United States of America -- Pennsylvania -- Erie -- Erie
Scope and Contents:
The folder includes worksheets and photocopies of articles.
In 1970 the owners built their house on two and one-quarter acres in a new subdivision on land that had been agricultural, and their growing family played sports in the yard. In the late 1980s the owners began changing the landscape and house to reflect their interests, especially after studying English gardens at Cambridge University, England, and many visits to the recreated colonial gardens in Williamsburg and Monticello in Virginia. The property was planned and planted as a whole, with formal gardens including a kitchen garden replicating the Taliaferro-Cole garden in Williamsburg with its multi-level picket fence. The garden inside the fence is rectilinear with an armillary sphere in the center watched over by the sculpture "The Dog" by Glenna Goodacre. The straight-edged beds are planted in flowers and vegetables, espaliered apple and pear trees and pollarded linden trees along the fence. This part of the property is conceived on a short axis that ends in an obelisk. The long axis of the plan starts at the street and traverses through an allée of crabapple trees towards a reproduction 18th century statue called "Taste." An outbuilding that is used for storage copies the design of a colonial kitchen. A tennis court is flanked by fruit orchards, and an alpine trough garden leads to the garage.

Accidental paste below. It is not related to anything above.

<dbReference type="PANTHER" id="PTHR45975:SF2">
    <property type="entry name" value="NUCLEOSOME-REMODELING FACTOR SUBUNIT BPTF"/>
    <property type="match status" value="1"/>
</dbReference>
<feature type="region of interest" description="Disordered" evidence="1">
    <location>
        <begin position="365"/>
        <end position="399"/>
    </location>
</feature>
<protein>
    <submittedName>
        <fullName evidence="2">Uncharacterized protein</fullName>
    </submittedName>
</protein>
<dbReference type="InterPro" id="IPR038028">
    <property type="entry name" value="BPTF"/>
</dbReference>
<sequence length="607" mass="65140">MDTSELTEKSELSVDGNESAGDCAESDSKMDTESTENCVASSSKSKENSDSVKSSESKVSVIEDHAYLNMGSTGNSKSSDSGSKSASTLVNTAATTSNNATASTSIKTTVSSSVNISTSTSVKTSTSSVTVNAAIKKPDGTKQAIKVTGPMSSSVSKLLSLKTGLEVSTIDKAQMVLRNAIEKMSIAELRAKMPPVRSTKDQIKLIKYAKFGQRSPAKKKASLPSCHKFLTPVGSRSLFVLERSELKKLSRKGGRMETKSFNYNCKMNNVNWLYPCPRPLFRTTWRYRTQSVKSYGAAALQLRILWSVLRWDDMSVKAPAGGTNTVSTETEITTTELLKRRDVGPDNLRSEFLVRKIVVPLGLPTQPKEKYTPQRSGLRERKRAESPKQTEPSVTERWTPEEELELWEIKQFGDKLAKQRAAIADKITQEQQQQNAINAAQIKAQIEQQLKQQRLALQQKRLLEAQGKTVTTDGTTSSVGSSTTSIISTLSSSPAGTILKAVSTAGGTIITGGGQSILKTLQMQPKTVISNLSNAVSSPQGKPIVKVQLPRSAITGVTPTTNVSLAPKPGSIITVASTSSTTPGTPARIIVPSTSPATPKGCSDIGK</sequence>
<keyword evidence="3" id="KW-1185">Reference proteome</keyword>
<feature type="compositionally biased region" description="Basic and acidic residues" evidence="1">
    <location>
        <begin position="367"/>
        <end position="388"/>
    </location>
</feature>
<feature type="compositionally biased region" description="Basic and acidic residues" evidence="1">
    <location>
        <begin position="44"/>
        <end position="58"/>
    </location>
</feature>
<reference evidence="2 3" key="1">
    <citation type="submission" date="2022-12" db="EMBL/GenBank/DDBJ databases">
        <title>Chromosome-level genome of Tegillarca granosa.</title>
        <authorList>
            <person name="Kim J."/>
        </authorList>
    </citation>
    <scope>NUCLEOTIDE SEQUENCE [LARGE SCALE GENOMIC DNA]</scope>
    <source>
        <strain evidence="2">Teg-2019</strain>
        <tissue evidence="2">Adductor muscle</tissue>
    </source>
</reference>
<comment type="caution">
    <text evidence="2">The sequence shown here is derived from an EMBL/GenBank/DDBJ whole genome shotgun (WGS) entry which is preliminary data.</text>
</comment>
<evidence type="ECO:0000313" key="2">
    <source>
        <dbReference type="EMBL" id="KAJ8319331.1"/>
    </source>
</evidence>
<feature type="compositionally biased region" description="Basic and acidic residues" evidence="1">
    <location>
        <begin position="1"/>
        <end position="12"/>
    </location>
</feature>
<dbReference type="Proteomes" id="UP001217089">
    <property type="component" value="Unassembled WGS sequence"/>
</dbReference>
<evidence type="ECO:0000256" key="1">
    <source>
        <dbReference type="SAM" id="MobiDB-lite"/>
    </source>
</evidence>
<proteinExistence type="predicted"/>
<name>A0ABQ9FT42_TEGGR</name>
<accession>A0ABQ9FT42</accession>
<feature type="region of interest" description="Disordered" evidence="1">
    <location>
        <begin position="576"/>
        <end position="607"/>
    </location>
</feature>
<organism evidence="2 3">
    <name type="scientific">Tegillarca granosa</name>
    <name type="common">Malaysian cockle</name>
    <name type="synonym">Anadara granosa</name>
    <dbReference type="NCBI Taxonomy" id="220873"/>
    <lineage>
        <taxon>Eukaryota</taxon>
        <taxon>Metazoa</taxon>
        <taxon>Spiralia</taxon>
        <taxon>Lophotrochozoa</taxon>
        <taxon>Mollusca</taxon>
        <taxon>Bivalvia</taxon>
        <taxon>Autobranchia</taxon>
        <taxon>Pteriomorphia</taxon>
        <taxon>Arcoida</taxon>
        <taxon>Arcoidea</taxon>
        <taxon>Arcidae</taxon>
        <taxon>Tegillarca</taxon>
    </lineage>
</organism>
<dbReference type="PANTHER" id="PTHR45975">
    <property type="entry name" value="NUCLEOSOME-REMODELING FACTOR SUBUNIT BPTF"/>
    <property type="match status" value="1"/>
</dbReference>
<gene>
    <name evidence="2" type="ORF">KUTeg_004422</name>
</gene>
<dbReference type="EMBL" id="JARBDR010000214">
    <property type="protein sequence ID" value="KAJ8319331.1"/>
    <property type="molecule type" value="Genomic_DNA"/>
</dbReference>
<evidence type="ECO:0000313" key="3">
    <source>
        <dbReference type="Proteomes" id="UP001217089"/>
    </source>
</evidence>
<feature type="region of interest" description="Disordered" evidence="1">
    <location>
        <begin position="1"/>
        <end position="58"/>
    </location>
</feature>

The paths in the fenced garden are comprised of silica and brick, which along with tall hedges, create a micro-climate in the courtyard that is ten degrees warmer than outside the fence. Thus the planting season starts earlier and last longer, and species such as southern magnolia can be grown. Although most of the construction and garden ornaments reflect the colonial style of this garden there are two Lutyens style benches inside the fenced garden from the Arts & Crafts period, and a brightly painted cottage Windsor chair for resting. Rose pots, painted red, are hoisted on top of poles add height and whimsy to the garden.
To keep the garden looking fresh big plants are replaced, especially with one that have sentimental value to the owners. The garden has been photographed, written about and studied by horticultural groups, and the owners are active in local gardening organizations.
Persons associated with the garden include: Tracy and Maryann Griswold (former owners, 1925-1967); Glenna Goodacre (sculptress, 1999).
A Touch of Williamsburg related holdings consist of 1 folder (41 digital images; 1 photographic print)
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